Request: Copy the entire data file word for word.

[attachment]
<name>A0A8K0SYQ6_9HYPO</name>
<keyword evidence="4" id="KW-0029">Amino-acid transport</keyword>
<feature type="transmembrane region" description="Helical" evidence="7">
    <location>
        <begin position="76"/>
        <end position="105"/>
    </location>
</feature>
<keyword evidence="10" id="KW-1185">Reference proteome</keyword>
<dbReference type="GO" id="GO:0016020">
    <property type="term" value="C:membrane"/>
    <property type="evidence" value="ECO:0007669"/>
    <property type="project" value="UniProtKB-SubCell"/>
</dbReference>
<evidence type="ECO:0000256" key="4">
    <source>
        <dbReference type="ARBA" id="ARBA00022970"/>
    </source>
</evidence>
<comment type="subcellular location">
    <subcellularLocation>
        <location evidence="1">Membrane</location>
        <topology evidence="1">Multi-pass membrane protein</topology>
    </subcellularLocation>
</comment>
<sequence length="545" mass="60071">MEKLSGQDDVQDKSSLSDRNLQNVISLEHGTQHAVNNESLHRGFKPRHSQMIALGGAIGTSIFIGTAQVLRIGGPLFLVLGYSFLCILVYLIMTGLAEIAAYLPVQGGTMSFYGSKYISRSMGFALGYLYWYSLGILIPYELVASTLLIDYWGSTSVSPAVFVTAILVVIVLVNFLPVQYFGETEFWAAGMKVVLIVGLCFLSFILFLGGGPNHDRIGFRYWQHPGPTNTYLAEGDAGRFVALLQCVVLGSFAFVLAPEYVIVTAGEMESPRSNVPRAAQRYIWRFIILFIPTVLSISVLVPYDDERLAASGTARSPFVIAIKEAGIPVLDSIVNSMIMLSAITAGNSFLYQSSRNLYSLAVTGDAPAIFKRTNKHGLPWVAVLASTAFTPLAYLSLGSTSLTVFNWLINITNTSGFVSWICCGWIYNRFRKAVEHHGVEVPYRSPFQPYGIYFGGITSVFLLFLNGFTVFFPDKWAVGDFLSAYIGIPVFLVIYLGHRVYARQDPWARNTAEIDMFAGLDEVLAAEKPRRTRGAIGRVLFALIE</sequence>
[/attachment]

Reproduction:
<name>A0A8K0SYQ6_9HYPO</name>
<keyword evidence="4" id="KW-0029">Amino-acid transport</keyword>
<feature type="transmembrane region" description="Helical" evidence="7">
    <location>
        <begin position="76"/>
        <end position="105"/>
    </location>
</feature>
<keyword evidence="10" id="KW-1185">Reference proteome</keyword>
<dbReference type="GO" id="GO:0016020">
    <property type="term" value="C:membrane"/>
    <property type="evidence" value="ECO:0007669"/>
    <property type="project" value="UniProtKB-SubCell"/>
</dbReference>
<evidence type="ECO:0000256" key="4">
    <source>
        <dbReference type="ARBA" id="ARBA00022970"/>
    </source>
</evidence>
<comment type="subcellular location">
    <subcellularLocation>
        <location evidence="1">Membrane</location>
        <topology evidence="1">Multi-pass membrane protein</topology>
    </subcellularLocation>
</comment>
<sequence length="545" mass="60071">MEKLSGQDDVQDKSSLSDRNLQNVISLEHGTQHAVNNESLHRGFKPRHSQMIALGGAIGTSIFIGTAQVLRIGGPLFLVLGYSFLCILVYLIMTGLAEIAAYLPVQGGTMSFYGSKYISRSMGFALGYLYWYSLGILIPYELVASTLLIDYWGSTSVSPAVFVTAILVVIVLVNFLPVQYFGETEFWAAGMKVVLIVGLCFLSFILFLGGGPNHDRIGFRYWQHPGPTNTYLAEGDAGRFVALLQCVVLGSFAFVLAPEYVIVTAGEMESPRSNVPRAAQRYIWRFIILFIPTVLSISVLVPYDDERLAASGTARSPFVIAIKEAGIPVLDSIVNSMIMLSAITAGNSFLYQSSRNLYSLAVTGDAPAIFKRTNKHGLPWVAVLASTAFTPLAYLSLGSTSLTVFNWLINITNTSGFVSWICCGWIYNRFRKAVEHHGVEVPYRSPFQPYGIYFGGITSVFLLFLNGFTVFFPDKWAVGDFLSAYIGIPVFLVIYLGHRVYARQDPWARNTAEIDMFAGLDEVLAAEKPRRTRGAIGRVLFALIE</sequence>